US, Russia say they are meeting nuclear arms treaty limits

US, Russia say they are meeting nuclear arms treaty limits
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The United States and Russia said separately they’ve met the Monday deadline of a nuclear arms treaty between the two countries that President TrumpDonald John TrumpAvenatti ‘still considering’ presidential run despite domestic violence arrest Mulvaney positioning himself to be Commerce Secretary: report Kasich: Wouldn’t want presidential run to ‘diminish my voice’ MORE once called a “one-sided deal.”

The New START Treaty, which took effect in 2011 after being negotiated by the Obama administration, required both countries to draw down to 1,550 deployed nuclear warheads by Feb. 5, 2018.

“The United States completed its reductions and achieved these limits in August 2017,” State Department spokeswoman Heather Nauert said in a statement Monday. “The Russian Federation has repeatedly stated its commitment to the New START Treaty, including meeting the central limits, and we expect our upcoming data exchange under the treaty to reaffirm that commitment.”

In its own statement Monday, the Russian foreign ministry said it has “fully complied” with the treaty. It also accused the United States of complying with the treaty by reconfiguring systems so that Russia “cannot confirm” whether they are incapable of delivering nuclear weapons instead of reducing its arms.

“The Russian Federation confirms its adherence to the New START Treaty, while insisting that the United States continues a constructive search for mutually acceptable solutions to the matters concerning reconfiguration and the removal of strategic arms from the total count as well as any other issues that may arise between the parties under the treaty,” the ministry said.

In addition to the limit on deployed nuclear warheads, the treaty required both countries to draw down to 700 deployed missiles and bombers, and 800 deployed and nondeployed launchers.

As of September, the United States had deployed 660 Minuteman-III intercontinental ballistic missiles (ICBM), Trident-II submarine-launched ballistic missiles (SLBM) and B-2A and B-52H heavy bombers, according to a State Department fact sheet released Monday. It had 1,393 warheads on deployed intercontinental ICBMs, SLBMs and deployed heavy bombers, and 800 deployed and nondeployed launchers of ICBMs, SLBMs and heavy bombers that month.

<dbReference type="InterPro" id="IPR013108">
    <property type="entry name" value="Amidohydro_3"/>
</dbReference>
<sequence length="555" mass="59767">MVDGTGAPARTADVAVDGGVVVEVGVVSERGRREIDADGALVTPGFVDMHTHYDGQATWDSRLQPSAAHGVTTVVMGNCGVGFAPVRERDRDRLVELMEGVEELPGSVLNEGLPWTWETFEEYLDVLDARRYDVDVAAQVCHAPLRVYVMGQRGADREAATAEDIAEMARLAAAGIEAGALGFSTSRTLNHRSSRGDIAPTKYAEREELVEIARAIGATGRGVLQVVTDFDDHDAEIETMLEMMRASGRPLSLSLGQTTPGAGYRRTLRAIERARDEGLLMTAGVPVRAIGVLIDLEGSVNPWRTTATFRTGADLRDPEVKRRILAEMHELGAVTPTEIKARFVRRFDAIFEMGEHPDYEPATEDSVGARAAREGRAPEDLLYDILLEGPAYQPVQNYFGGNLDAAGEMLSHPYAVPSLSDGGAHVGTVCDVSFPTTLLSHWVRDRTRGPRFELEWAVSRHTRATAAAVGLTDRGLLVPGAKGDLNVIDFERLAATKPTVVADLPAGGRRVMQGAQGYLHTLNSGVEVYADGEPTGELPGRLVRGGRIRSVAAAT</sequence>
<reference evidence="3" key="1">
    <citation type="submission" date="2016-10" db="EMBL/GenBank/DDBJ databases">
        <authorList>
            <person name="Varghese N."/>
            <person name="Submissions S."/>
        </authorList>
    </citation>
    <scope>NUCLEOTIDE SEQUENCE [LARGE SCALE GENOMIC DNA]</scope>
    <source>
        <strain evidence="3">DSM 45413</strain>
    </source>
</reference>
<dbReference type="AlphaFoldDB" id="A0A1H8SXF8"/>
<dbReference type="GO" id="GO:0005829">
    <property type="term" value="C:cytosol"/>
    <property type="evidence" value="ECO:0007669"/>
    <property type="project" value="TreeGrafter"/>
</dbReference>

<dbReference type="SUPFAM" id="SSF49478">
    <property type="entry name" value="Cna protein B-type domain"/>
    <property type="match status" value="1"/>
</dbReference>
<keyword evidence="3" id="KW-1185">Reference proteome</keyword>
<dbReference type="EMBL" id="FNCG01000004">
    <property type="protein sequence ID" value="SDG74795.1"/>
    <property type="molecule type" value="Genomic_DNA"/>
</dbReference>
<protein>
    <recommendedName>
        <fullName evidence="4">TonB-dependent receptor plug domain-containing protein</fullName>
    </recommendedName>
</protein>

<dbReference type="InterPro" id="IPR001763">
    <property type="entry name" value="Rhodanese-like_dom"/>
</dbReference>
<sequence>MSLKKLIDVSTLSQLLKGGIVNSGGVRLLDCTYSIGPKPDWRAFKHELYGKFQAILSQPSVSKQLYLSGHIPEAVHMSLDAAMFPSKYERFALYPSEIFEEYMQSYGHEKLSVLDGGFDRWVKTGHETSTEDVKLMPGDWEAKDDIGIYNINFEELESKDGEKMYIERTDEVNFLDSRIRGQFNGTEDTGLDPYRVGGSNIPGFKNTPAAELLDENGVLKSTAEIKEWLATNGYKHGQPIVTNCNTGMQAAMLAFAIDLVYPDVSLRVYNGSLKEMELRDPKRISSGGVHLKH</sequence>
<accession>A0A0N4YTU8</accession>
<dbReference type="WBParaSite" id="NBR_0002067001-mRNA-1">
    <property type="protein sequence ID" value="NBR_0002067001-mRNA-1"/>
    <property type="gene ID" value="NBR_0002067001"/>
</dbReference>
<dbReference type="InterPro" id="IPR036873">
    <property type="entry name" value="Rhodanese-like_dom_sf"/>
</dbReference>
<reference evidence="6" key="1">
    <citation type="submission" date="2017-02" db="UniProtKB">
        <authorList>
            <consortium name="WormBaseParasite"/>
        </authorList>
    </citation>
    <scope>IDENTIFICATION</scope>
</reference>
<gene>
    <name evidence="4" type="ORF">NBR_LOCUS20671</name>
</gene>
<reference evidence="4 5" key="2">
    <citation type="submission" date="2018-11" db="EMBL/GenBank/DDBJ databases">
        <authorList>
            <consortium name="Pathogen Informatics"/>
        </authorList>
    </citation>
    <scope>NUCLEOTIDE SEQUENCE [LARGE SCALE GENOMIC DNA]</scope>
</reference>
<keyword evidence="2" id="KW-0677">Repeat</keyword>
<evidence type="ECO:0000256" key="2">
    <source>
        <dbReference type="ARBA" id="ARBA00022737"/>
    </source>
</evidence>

The Russian Foreign Ministry, meanwhile, said that as of Monday, it has 527 deployed ICBMs, SLBMs and heavy bombers; 1,444 nuclear warheads on deployed ICBMs, SLBMs and heavy bombers; and 779 deployed and nondeployed ICBM launchers, SLBM launchers and heavy bombers.

To verify compliance, the United States and Russia will exchange data on their nuclear arsenals “within the next month,” Nauert said in her statement.

Last year, Trump derided New START as one of the “bad deals” made by former President Obama, saying it was “one-sided.”

“Just another bad deal that the country made, whether it's START, whether it's the Iran deal,” Trump said at the time. “We're going to start making good deals.”

Monday’s deadline to comply with the reductions in the treaty comes days after the Trump administration released its Nuclear Posture Review, which focuses heavily on Russia. The new policy calls for expanding U.S. nuclear capabilities, with an eye on countering Russia’s growing nuclear power.

The report, released Friday, alleges that Russia is building a “large, diverse and modern” set of systems capable of being armed with nuclear or conventional weapons.

“These theater- and tactical-range systems are not accountable under the New START Treaty, and Russia’s non-strategic nuclear weapons modernization is increasing the total number of such weapons in its arsenal, while significantly improving its delivery capabilities,” the report says.

In Monday’s statement, Nauert said the United States “remains committed” to arms control efforts and “will continue to fully implement” New START.

“The United States will continue to fully implement the New START Treaty and remains committed to working with others, including the Russian Federation, to create the conditions to support the ultimate goal of the global elimination of nuclear weapons,” she said. “The New START Treaty remains a critical component for supporting global non-proliferation efforts and strategic stability between the United States and the Russian Federation.

“Through implementing the New START Treaty, the United States continues to demonstrate its commitment to fulfilling its arms control obligations, including under the Treaty on the Non-Proliferation of Nuclear Weapons.”